For the first time in seven years, residents in Prince Rupert will be able to drink water once again from Woodworth Lake, the City of Prince Rupert announced on Feb. 8.
With the completion of the new Woodworth Dam in October 2022, water levels have now risen enough to return the supply to the primary source instead of Shawatlans Lake from where it has been pumped since 2016.
“This final return of the city to our original water supply marks the end of one of the biggest infrastructure endeavours the city has seen in recent history,” Herb Pond, mayor of Prince Rupert said. “This project was no small undertaking, and it’s a credit to the former mayor and council, as well as staff, that we were able to see it through, despite challenges along the way.”
The dam project was partly funded by the Canadian Water and Wastewater Fund (CWWF), with the Federal government dedicating $4,295,000, the Province $2,834,700, and the remainder covered by the city through dividends from Prince Rupert Legacy Inc. and borrowing.
Richard Pucci, director of operations and intergovernmental affairs for the city told The Northern View at the dam opening in October the total cost of the project exceeds $23 million.
While the dam project is now complete, the city wants residents to understand the switchover does not mean crystal-clear water just yet. As the lake levels rise in height, so does new sediment into the lake, which affects turbidity and colour.
It may be months yet until the water is cleaner and clearer.
“Although, overall, things are trending positively, we do not anticipate a drastic change in the water quality with the switch, as the wetted parameter of the Woodworth reservoir basin has increased, and so has the influx of sediments because of it,” Pucci explained.
“Due to these changes, the community may not see the benefits of cleaner, clearer water until into the summer when the weather calms and the reservoir settles out,” he said.
The dam project saw several delays along the way, with supply chain issues stemming from the global pandemic and two major landslides that blocked the access for construction. After the structure was completed in the autumn city contractors faced delays in obtaining material required to reconnect the water supply, and additional work was needed to prepare the dormant supply for service.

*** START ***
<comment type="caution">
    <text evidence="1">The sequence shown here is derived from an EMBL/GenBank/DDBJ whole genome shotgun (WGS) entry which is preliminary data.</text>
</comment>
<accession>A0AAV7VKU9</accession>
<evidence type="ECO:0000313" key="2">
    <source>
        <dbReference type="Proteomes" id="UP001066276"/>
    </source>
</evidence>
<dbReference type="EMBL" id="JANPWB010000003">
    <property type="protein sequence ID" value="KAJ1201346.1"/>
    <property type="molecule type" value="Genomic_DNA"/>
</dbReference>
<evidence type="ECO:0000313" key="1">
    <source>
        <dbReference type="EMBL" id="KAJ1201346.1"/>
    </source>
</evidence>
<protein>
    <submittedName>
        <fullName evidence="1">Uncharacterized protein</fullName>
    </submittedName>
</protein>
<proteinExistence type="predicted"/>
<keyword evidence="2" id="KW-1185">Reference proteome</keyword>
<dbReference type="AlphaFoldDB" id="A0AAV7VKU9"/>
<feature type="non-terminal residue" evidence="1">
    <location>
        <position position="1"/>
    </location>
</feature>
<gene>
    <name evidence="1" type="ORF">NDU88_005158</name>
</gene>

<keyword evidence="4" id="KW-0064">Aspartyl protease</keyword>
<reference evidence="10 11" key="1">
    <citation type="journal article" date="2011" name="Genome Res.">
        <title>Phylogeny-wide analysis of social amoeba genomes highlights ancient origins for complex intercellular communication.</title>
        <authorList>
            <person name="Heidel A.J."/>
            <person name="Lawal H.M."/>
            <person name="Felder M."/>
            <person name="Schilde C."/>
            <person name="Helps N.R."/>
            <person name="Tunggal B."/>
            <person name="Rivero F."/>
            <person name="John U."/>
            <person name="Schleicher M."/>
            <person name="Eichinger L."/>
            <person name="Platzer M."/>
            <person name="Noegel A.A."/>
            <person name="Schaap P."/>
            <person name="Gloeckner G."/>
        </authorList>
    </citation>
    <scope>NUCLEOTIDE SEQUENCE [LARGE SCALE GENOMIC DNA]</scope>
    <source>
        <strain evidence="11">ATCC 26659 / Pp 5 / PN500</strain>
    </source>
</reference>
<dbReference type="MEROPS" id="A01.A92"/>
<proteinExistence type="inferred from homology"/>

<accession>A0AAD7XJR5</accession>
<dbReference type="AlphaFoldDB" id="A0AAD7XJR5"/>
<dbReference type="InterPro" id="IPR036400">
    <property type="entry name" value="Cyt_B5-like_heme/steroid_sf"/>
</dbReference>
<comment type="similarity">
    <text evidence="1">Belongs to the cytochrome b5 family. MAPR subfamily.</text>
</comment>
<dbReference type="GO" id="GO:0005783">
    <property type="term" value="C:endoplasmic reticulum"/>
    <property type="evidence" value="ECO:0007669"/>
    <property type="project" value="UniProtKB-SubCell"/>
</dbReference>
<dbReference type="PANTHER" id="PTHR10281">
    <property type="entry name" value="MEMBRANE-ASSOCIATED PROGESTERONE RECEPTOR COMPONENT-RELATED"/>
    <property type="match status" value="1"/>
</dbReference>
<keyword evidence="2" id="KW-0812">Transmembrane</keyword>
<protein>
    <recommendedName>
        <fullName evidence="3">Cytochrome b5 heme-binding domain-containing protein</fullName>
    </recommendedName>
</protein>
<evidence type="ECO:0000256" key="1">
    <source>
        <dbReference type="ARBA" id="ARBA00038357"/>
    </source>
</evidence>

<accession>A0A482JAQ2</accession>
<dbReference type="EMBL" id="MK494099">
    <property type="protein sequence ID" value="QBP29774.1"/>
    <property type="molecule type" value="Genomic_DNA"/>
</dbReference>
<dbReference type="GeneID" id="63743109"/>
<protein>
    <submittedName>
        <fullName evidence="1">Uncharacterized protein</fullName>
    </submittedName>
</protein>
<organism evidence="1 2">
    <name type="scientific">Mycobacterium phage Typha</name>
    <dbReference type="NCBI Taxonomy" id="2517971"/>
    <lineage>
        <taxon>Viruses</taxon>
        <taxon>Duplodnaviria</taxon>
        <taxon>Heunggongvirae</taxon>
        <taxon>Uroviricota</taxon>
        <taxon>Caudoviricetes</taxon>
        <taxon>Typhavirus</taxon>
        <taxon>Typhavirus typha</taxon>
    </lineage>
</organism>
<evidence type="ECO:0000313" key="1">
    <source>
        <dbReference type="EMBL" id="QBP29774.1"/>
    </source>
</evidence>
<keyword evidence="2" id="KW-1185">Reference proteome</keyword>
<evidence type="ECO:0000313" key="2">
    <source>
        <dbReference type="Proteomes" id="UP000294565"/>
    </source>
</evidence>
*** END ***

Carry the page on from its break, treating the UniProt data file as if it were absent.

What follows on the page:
“The City is still in the engineering phase of the next phase of our water infrastructure replacement efforts – a water treatment facility – and is currently exploring our options for operating models,” a press release states.”Updates will be provided to the community regarding the treatment phase of our water infrastructure as they are available.”
In October, previous city Mayor Lee Brain told The Northern View multiple contracts have already been awarded for the third stage and the filtration which is already in the engineering phase. The project is anticipated to be completed in 2024, he said.
“This is a huge day for this community,” he said at the opening of the dam structure.
“Once the entire supply side is secured in 2024, then we need to secure the distribution side, which is another $90 million to $100 million project which we are lobbying the Feds to get an injection,” he said, referring to the 103-year-old pipes that need replacing throughout the city.
“The Government of Canada is proud to see the completion of work on the Woodworth Dam,” said Harjit S. Sajjan, Minister of International Development and Minister responsible for the Pacific Economic Development Agency of Canada, on behalf of the Honourable Dominic LeBlanc, Minister of Intergovernmental Affairs, Infrastructure and Communities.
“This has been a major undertaking for the city, helping them to improve their water quality and return to their primary water source. We will continue to work with our partners to build more sustainable, resilient, and vibrant communities across British Columbia.”
“I want to congratulate the City of Prince Rupert on one of its largest-ever infrastructure projects. It will ensure access for the community to its primary water source for many years to come,” Anne Kang, minister of municipal affairs said. “Upgrading and replacing aging infrastructure adds stability to our communities, helps enhance quality of life and I look forward to the second phase of this project.”
K-J Millar | Editor and Multimedia Journalist
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